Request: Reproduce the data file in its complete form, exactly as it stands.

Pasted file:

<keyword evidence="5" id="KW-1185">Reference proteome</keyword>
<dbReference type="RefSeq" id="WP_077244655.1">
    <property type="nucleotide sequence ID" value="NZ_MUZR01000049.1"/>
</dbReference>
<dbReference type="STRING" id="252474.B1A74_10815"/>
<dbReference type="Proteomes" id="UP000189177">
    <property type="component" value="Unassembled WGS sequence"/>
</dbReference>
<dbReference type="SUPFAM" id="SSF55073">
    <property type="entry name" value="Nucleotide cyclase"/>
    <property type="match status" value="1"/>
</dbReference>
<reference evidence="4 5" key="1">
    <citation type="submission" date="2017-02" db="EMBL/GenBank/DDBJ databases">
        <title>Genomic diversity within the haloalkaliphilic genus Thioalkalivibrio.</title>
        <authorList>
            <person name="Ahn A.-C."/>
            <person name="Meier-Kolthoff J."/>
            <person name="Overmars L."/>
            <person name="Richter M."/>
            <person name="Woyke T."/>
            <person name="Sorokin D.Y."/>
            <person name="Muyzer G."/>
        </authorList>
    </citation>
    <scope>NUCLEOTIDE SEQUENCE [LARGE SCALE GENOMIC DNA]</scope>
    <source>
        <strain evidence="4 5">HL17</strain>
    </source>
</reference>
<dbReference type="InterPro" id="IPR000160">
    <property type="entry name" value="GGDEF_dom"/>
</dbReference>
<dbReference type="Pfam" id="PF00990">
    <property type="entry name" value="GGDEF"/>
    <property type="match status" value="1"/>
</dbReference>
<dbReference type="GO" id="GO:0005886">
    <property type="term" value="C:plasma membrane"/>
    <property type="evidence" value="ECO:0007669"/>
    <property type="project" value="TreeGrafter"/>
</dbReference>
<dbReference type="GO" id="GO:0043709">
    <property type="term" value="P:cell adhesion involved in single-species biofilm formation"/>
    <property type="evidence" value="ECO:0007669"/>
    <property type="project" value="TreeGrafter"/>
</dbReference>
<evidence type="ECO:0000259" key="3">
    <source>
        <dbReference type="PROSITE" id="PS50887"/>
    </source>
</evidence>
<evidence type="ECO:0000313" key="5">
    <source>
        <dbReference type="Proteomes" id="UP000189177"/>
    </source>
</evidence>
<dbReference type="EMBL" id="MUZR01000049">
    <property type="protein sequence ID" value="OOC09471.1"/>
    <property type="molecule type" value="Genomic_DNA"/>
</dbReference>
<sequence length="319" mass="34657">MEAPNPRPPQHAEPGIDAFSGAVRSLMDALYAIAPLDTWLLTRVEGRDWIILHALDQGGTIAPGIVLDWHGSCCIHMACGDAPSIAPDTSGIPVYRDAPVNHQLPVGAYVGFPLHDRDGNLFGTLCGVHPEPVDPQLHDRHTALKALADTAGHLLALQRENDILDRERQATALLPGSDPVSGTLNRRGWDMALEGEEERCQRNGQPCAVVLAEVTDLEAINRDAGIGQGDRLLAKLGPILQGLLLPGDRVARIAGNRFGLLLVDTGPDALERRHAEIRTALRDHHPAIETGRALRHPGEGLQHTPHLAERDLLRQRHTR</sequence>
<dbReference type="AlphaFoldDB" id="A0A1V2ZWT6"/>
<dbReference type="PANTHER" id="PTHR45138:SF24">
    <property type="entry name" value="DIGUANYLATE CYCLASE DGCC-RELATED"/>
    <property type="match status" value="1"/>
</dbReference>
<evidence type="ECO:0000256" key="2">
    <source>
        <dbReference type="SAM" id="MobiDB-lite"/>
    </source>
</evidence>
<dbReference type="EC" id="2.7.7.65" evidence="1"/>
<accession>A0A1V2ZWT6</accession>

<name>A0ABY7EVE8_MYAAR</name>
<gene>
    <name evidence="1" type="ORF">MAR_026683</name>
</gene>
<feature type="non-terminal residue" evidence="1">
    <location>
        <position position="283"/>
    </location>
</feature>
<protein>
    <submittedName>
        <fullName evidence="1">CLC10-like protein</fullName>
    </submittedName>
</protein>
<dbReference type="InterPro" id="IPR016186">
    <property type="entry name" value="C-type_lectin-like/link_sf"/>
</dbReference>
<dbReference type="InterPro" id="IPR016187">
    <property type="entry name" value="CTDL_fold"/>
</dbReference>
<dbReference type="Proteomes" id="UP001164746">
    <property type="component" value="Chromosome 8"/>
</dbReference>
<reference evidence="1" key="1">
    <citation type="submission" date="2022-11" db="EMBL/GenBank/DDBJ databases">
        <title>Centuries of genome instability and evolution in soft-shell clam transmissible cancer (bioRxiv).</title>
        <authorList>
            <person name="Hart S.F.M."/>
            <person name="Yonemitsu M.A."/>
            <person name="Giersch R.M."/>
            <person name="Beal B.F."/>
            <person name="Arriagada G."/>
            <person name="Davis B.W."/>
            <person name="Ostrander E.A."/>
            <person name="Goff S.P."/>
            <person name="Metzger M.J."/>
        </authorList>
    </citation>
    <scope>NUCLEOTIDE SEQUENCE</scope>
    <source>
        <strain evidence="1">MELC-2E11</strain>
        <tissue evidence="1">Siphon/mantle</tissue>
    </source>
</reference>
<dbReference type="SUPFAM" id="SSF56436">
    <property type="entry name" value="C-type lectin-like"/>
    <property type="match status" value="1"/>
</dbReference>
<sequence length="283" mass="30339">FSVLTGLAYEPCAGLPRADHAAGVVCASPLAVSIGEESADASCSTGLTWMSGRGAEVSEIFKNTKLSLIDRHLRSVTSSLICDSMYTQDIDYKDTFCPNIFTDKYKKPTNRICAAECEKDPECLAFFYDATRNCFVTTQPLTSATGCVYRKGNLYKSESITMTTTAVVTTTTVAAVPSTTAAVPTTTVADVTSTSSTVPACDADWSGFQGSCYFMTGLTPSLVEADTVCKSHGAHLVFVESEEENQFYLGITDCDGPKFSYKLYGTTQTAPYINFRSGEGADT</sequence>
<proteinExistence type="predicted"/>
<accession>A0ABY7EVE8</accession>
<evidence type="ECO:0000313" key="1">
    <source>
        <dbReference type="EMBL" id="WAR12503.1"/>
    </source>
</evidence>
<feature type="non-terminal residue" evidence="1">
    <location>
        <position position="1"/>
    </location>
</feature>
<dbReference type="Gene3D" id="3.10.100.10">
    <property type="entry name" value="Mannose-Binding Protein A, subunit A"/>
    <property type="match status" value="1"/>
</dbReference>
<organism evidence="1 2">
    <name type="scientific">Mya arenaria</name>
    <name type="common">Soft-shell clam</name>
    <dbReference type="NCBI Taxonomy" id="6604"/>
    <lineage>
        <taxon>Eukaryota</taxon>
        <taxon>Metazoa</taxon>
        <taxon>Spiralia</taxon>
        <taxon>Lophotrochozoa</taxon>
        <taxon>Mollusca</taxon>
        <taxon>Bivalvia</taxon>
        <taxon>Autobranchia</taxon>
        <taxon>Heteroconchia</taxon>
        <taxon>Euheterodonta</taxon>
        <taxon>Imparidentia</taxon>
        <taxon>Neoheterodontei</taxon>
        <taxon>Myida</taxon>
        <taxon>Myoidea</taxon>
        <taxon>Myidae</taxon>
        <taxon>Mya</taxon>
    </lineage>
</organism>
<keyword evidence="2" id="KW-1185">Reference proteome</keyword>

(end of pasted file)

<keyword evidence="5" id="KW-1185">Reference proteome</keyword>
<dbReference type="RefSeq" id="WP_077244655.1">
    <property type="nucleotide sequence ID" value="NZ_MUZR01000049.1"/>
</dbReference>
<dbReference type="STRING" id="252474.B1A74_10815"/>
<dbReference type="Proteomes" id="UP000189177">
    <property type="component" value="Unassembled WGS sequence"/>
</dbReference>
<dbReference type="SUPFAM" id="SSF55073">
    <property type="entry name" value="Nucleotide cyclase"/>
    <property type="match status" value="1"/>
</dbReference>
<reference evidence="4 5" key="1">
    <citation type="submission" date="2017-02" db="EMBL/GenBank/DDBJ databases">
        <title>Genomic diversity within the haloalkaliphilic genus Thioalkalivibrio.</title>
        <authorList>
            <person name="Ahn A.-C."/>
            <person name="Meier-Kolthoff J."/>
            <person name="Overmars L."/>
            <person name="Richter M."/>
            <person name="Woyke T."/>
            <person name="Sorokin D.Y."/>
            <person name="Muyzer G."/>
        </authorList>
    </citation>
    <scope>NUCLEOTIDE SEQUENCE [LARGE SCALE GENOMIC DNA]</scope>
    <source>
        <strain evidence="4 5">HL17</strain>
    </source>
</reference>
<dbReference type="InterPro" id="IPR000160">
    <property type="entry name" value="GGDEF_dom"/>
</dbReference>
<dbReference type="Pfam" id="PF00990">
    <property type="entry name" value="GGDEF"/>
    <property type="match status" value="1"/>
</dbReference>
<dbReference type="GO" id="GO:0005886">
    <property type="term" value="C:plasma membrane"/>
    <property type="evidence" value="ECO:0007669"/>
    <property type="project" value="TreeGrafter"/>
</dbReference>
<dbReference type="GO" id="GO:0043709">
    <property type="term" value="P:cell adhesion involved in single-species biofilm formation"/>
    <property type="evidence" value="ECO:0007669"/>
    <property type="project" value="TreeGrafter"/>
</dbReference>
<evidence type="ECO:0000259" key="3">
    <source>
        <dbReference type="PROSITE" id="PS50887"/>
    </source>
</evidence>
<evidence type="ECO:0000313" key="5">
    <source>
        <dbReference type="Proteomes" id="UP000189177"/>
    </source>
</evidence>
<dbReference type="EMBL" id="MUZR01000049">
    <property type="protein sequence ID" value="OOC09471.1"/>
    <property type="molecule type" value="Genomic_DNA"/>
</dbReference>
<sequence length="319" mass="34657">MEAPNPRPPQHAEPGIDAFSGAVRSLMDALYAIAPLDTWLLTRVEGRDWIILHALDQGGTIAPGIVLDWHGSCCIHMACGDAPSIAPDTSGIPVYRDAPVNHQLPVGAYVGFPLHDRDGNLFGTLCGVHPEPVDPQLHDRHTALKALADTAGHLLALQRENDILDRERQATALLPGSDPVSGTLNRRGWDMALEGEEERCQRNGQPCAVVLAEVTDLEAINRDAGIGQGDRLLAKLGPILQGLLLPGDRVARIAGNRFGLLLVDTGPDALERRHAEIRTALRDHHPAIETGRALRHPGEGLQHTPHLAERDLLRQRHTR</sequence>
<dbReference type="AlphaFoldDB" id="A0A1V2ZWT6"/>
<dbReference type="PANTHER" id="PTHR45138:SF24">
    <property type="entry name" value="DIGUANYLATE CYCLASE DGCC-RELATED"/>
    <property type="match status" value="1"/>
</dbReference>
<evidence type="ECO:0000256" key="2">
    <source>
        <dbReference type="SAM" id="MobiDB-lite"/>
    </source>
</evidence>
<dbReference type="EC" id="2.7.7.65" evidence="1"/>
<accession>A0A1V2ZWT6</accession>

<name>A0ABY7EVE8_MYAAR</name>
<gene>
    <name evidence="1" type="ORF">MAR_026683</name>
</gene>
<feature type="non-terminal residue" evidence="1">
    <location>
        <position position="283"/>
    </location>
</feature>
<protein>
    <submittedName>
        <fullName evidence="1">CLC10-like protein</fullName>
    </submittedName>
</protein>
<dbReference type="InterPro" id="IPR016186">
    <property type="entry name" value="C-type_lectin-like/link_sf"/>
</dbReference>
<dbReference type="InterPro" id="IPR016187">
    <property type="entry name" value="CTDL_fold"/>
</dbReference>
<dbReference type="Proteomes" id="UP001164746">
    <property type="component" value="Chromosome 8"/>
</dbReference>
<reference evidence="1" key="1">
    <citation type="submission" date="2022-11" db="EMBL/GenBank/DDBJ databases">
        <title>Centuries of genome instability and evolution in soft-shell clam transmissible cancer (bioRxiv).</title>
        <authorList>
            <person name="Hart S.F.M."/>
            <person name="Yonemitsu M.A."/>
            <person name="Giersch R.M."/>
            <person name="Beal B.F."/>
            <person name="Arriagada G."/>
            <person name="Davis B.W."/>
            <person name="Ostrander E.A."/>
            <person name="Goff S.P."/>
            <person name="Metzger M.J."/>
        </authorList>
    </citation>
    <scope>NUCLEOTIDE SEQUENCE</scope>
    <source>
        <strain evidence="1">MELC-2E11</strain>
        <tissue evidence="1">Siphon/mantle</tissue>
    </source>
</reference>
<dbReference type="SUPFAM" id="SSF56436">
    <property type="entry name" value="C-type lectin-like"/>
    <property type="match status" value="1"/>
</dbReference>
<sequence length="283" mass="30339">FSVLTGLAYEPCAGLPRADHAAGVVCASPLAVSIGEESADASCSTGLTWMSGRGAEVSEIFKNTKLSLIDRHLRSVTSSLICDSMYTQDIDYKDTFCPNIFTDKYKKPTNRICAAECEKDPECLAFFYDATRNCFVTTQPLTSATGCVYRKGNLYKSESITMTTTAVVTTTTVAAVPSTTAAVPTTTVADVTSTSSTVPACDADWSGFQGSCYFMTGLTPSLVEADTVCKSHGAHLVFVESEEENQFYLGITDCDGPKFSYKLYGTTQTAPYINFRSGEGADT</sequence>
<proteinExistence type="predicted"/>
<accession>A0ABY7EVE8</accession>
<evidence type="ECO:0000313" key="1">
    <source>
        <dbReference type="EMBL" id="WAR12503.1"/>
    </source>
</evidence>
<feature type="non-terminal residue" evidence="1">
    <location>
        <position position="1"/>
    </location>
</feature>
<dbReference type="Gene3D" id="3.10.100.10">
    <property type="entry name" value="Mannose-Binding Protein A, subunit A"/>
    <property type="match status" value="1"/>
</dbReference>
<organism evidence="1 2">
    <name type="scientific">Mya arenaria</name>
    <name type="common">Soft-shell clam</name>
    <dbReference type="NCBI Taxonomy" id="6604"/>
    <lineage>
        <taxon>Eukaryota</taxon>
        <taxon>Metazoa</taxon>
        <taxon>Spiralia</taxon>
        <taxon>Lophotrochozoa</taxon>
        <taxon>Mollusca</taxon>
        <taxon>Bivalvia</taxon>
        <taxon>Autobranchia</taxon>
        <taxon>Heteroconchia</taxon>
        <taxon>Euheterodonta</taxon>
        <taxon>Imparidentia</taxon>
        <taxon>Neoheterodontei</taxon>
        <taxon>Myida</taxon>
        <taxon>Myoidea</taxon>
        <taxon>Myidae</taxon>
        <taxon>Mya</taxon>
    </lineage>
</organism>
<keyword evidence="2" id="KW-1185">Reference proteome</keyword>